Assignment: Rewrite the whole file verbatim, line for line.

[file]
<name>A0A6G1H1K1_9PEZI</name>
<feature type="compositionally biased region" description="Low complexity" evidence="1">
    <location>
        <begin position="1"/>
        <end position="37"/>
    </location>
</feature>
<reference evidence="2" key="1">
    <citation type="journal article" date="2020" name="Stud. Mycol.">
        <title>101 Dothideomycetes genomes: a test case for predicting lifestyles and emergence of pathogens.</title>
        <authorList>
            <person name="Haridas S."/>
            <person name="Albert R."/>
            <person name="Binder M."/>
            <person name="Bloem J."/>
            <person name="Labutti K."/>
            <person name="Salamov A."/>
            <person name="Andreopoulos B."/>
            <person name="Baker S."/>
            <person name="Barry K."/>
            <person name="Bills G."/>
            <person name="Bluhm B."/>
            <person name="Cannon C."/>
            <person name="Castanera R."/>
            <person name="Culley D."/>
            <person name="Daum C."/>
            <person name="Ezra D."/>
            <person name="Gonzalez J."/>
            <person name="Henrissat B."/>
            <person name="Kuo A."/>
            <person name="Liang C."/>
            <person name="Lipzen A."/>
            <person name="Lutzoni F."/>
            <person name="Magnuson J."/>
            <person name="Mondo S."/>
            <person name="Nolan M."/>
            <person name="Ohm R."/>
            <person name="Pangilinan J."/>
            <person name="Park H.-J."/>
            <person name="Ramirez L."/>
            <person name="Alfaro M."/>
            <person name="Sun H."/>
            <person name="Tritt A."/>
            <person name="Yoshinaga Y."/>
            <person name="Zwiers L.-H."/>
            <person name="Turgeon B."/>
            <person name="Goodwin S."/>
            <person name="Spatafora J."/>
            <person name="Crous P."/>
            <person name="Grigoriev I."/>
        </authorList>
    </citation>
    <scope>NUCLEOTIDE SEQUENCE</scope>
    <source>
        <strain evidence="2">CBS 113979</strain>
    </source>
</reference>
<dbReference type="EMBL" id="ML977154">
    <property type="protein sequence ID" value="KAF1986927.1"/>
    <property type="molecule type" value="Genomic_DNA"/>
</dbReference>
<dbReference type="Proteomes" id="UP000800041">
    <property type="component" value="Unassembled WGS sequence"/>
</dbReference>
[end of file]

<name>A0A6G1H1K1_9PEZI</name>
<feature type="compositionally biased region" description="Low complexity" evidence="1">
    <location>
        <begin position="1"/>
        <end position="37"/>
    </location>
</feature>
<reference evidence="2" key="1">
    <citation type="journal article" date="2020" name="Stud. Mycol.">
        <title>101 Dothideomycetes genomes: a test case for predicting lifestyles and emergence of pathogens.</title>
        <authorList>
            <person name="Haridas S."/>
            <person name="Albert R."/>
            <person name="Binder M."/>
            <person name="Bloem J."/>
            <person name="Labutti K."/>
            <person name="Salamov A."/>
            <person name="Andreopoulos B."/>
            <person name="Baker S."/>
            <person name="Barry K."/>
            <person name="Bills G."/>
            <person name="Bluhm B."/>
            <person name="Cannon C."/>
            <person name="Castanera R."/>
            <person name="Culley D."/>
            <person name="Daum C."/>
            <person name="Ezra D."/>
            <person name="Gonzalez J."/>
            <person name="Henrissat B."/>
            <person name="Kuo A."/>
            <person name="Liang C."/>
            <person name="Lipzen A."/>
            <person name="Lutzoni F."/>
            <person name="Magnuson J."/>
            <person name="Mondo S."/>
            <person name="Nolan M."/>
            <person name="Ohm R."/>
            <person name="Pangilinan J."/>
            <person name="Park H.-J."/>
            <person name="Ramirez L."/>
            <person name="Alfaro M."/>
            <person name="Sun H."/>
            <person name="Tritt A."/>
            <person name="Yoshinaga Y."/>
            <person name="Zwiers L.-H."/>
            <person name="Turgeon B."/>
            <person name="Goodwin S."/>
            <person name="Spatafora J."/>
            <person name="Crous P."/>
            <person name="Grigoriev I."/>
        </authorList>
    </citation>
    <scope>NUCLEOTIDE SEQUENCE</scope>
    <source>
        <strain evidence="2">CBS 113979</strain>
    </source>
</reference>
<dbReference type="EMBL" id="ML977154">
    <property type="protein sequence ID" value="KAF1986927.1"/>
    <property type="molecule type" value="Genomic_DNA"/>
</dbReference>
<dbReference type="Proteomes" id="UP000800041">
    <property type="component" value="Unassembled WGS sequence"/>
</dbReference>